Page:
• sexually transmitted diseases (STDs): such as syphilis, gonorrhea, chlamydia, herpes simplex virus (HSV), human immunodeficiency virus (HIV), and acquired immune deficiency syndrome (AIDS)

Depending on the disease and when in the pregnancy you’ve been exposed, there may be no serious risk to your baby. Solutions might be as simple as the proper antibiotics or it might entail more involved care.

Either way, it’s best to call our perinatal coordinator as soon as possible. We can connect you to our Infectious Disease specialists who can work with your obstetrician/gynecologist (OB/GYN) or maternal-fetal specialist (also called perinatologist, a board-certified obstetrician with special training in high-risk pregnancies). That way, you’ll know what to expect — and be able to come up with a plan of care for when your baby is born.

Orthopedic Problems

Orthopedic problems that can often be diagnosed in utero (in the mother's womb) include (but aren’t limited to):

  • club foot (a group of structural defects of the foot and ankle in which the bones, joints, muscles, and blood vessels didn’t form correctly)
  • hand abnormalities or deformities
  • limb abnormalities (a limb deformity or an inequality in limb length)
  • skeletal dysplasia (a group of conditions characterized by abnormalities in the growth, development, shape, or integrity of the bones and cartilage; the most common feature is dwarfism)
  • spinal defects

Many orthopedic conditions are associated with other system abnormalities, especially heart and kidney problems. If we discover one of these conditions, we look for others. Detecting any or all of these problems before delivery can help you understand what's happening with your baby and what to expect.

Pediatric Surgical Conditions

Many congenital (present at birth) problems involving the abdomen and chest can be diagnosed before birth. These include (but aren't limited to) abdominal wall defects such as:

  • bowel atresias (when the bowels don’t form correctly, causing blockage or obstruction)
  • diaphragmatic hernia (a defect in the layer of muscle separating the chest from the abdomen that allows some of the abdominal organs to protrude up into the chest)
  • gastroschisis and omphalocele (defects in the abdominal wall allowing the intestine and other abdominal organs to protrude)
  • masses or cysts in the fetal abdomen and chest

Some of these conditions require immediate attention. Whatever kind of procedure your baby might need, our nationally renowned, senior-level surgeons at Nemours are certified by the American Board of Surgery, with special competence in pediatric surgery. And they'll do whatever it takes to try and give your baby the very best start in life.

Our Perinatal Care Services

Learn more about the perinatal care services we offer at Nemours/Alfred I. duPont Hospital for Children and our team who will be helping you and your family.

When It's Time to Deliver (and After)
We Care for Babies Once They're Born

So we don't deliver babies (there are no OB/GYNs or perinatologists on our staff). Moms and babies are usually safest and best-served with their own doctors and hospitals that are best-equipped to take care of them during pregnancy and delivery.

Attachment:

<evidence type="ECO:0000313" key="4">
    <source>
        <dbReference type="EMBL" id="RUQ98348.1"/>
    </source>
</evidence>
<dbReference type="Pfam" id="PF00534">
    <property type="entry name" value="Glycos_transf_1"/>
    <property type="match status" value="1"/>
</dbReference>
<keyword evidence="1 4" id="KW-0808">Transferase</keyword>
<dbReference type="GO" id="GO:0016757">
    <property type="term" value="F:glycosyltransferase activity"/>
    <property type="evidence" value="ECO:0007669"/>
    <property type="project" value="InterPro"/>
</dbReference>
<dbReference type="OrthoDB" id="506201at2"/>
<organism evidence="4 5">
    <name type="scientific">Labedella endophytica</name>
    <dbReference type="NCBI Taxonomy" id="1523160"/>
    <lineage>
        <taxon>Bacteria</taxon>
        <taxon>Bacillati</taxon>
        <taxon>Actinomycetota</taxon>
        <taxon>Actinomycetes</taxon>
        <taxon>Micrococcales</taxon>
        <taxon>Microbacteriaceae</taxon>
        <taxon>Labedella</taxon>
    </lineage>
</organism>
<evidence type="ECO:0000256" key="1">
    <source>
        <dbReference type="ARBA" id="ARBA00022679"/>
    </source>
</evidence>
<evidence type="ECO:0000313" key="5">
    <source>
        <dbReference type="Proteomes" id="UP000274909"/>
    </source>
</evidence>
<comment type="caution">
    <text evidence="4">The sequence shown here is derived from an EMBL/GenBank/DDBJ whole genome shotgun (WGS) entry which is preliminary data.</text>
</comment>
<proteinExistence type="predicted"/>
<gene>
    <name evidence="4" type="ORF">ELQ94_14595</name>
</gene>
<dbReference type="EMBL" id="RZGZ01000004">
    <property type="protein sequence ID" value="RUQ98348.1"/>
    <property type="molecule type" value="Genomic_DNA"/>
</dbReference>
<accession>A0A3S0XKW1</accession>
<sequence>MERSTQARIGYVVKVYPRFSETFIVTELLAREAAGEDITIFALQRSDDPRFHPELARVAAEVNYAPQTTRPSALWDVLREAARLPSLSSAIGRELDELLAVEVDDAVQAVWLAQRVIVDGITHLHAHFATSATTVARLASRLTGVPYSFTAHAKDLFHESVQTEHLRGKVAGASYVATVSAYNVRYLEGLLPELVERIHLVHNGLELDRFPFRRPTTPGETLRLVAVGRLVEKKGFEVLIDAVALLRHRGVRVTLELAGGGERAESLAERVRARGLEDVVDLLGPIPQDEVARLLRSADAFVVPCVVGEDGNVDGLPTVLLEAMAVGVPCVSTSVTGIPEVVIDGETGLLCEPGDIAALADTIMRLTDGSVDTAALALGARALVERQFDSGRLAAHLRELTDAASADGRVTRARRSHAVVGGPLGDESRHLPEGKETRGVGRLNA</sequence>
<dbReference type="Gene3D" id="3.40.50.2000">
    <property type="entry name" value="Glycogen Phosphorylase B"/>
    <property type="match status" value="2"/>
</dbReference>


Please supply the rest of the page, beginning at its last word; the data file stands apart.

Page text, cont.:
On the rare occasion that your baby may require intervention during or immediately after birth, arrangements can be made to deliver the baby at duPont Hospital for Children.

However, whenever possible, you can deliver at the hospital of your choice, under the care of your personal physician and with the support of your family and friends. But we make sure you and your doctors (here and elsewhere) have all of the information you need for delivery at your local hospital — and that everyone understands the recommendations for getting your baby the most efficient, highest-quality care and treatment.

Critical & Follow-Up Care at duPont Hospital for Children

Our Critical Care Transport Team can safely and promptly transfer your baby by ambulance or helicopter to duPont Hospital for Children for care or surgery with the specialists you’ve been working with already.

But our care doesn’t just stop after the birth. Our team will continue comprehensive follow-up to make sure problems that may not be obvious before or even at birth are detected as soon as possible. And we’ll keep providing you care and support as long as necessary to give your baby the best chance at a healthy future.

If Your Baby Needs Surgery

If an operation is necessary once your baby's born, you’ll be able to meet with your surgeon(s) well before the delivery so we can address all of your questions and concerns ahead of time.

Our surgical staff is made up of highly trained pediatric specialists — including board-certified surgeons, anesthesiologists, and nurses — dedicated entirely to pediatric surgery in even the tiniest of patients.

Surgical Services at duPont Hospital for Children

Surgery is usually performed at the duPont Hospital for Children. However, in some cases, our specialists can address the problem at one of our partner hospitals. If needed, our Critical Care Transport Team can also safely and promptly transfer your baby by ambulance or helicopter to duPont Hospital for Children from most area hospitals so your newborn can receive care or surgery from the specialists you’ve been consulting with during your pregnancy.

Our Care Team

The heart of our Nemours Partners for Perinatal Management program is our Perinatal Coordinator, who can guide you through the process, as needed, and schedule all fetal testing and consultations with appropriate specialists.

Our multidisciplinary team of doctors includes an entire collection of board-certified pediatric specialists (pediatricians with special training) who may be involved in your child's care:

  • cardiologists
  • cardiac surgeons
  • pediatric surgeons
  • nephrologists
  • neurologists
  • neurosurgeons
  • ophthalmologists
  • orthopedists
  • plastic surgeons
  • infectious disease specialists
  • urologists
  • geneticists
  • medical imaging (also known as “radiology”) specialists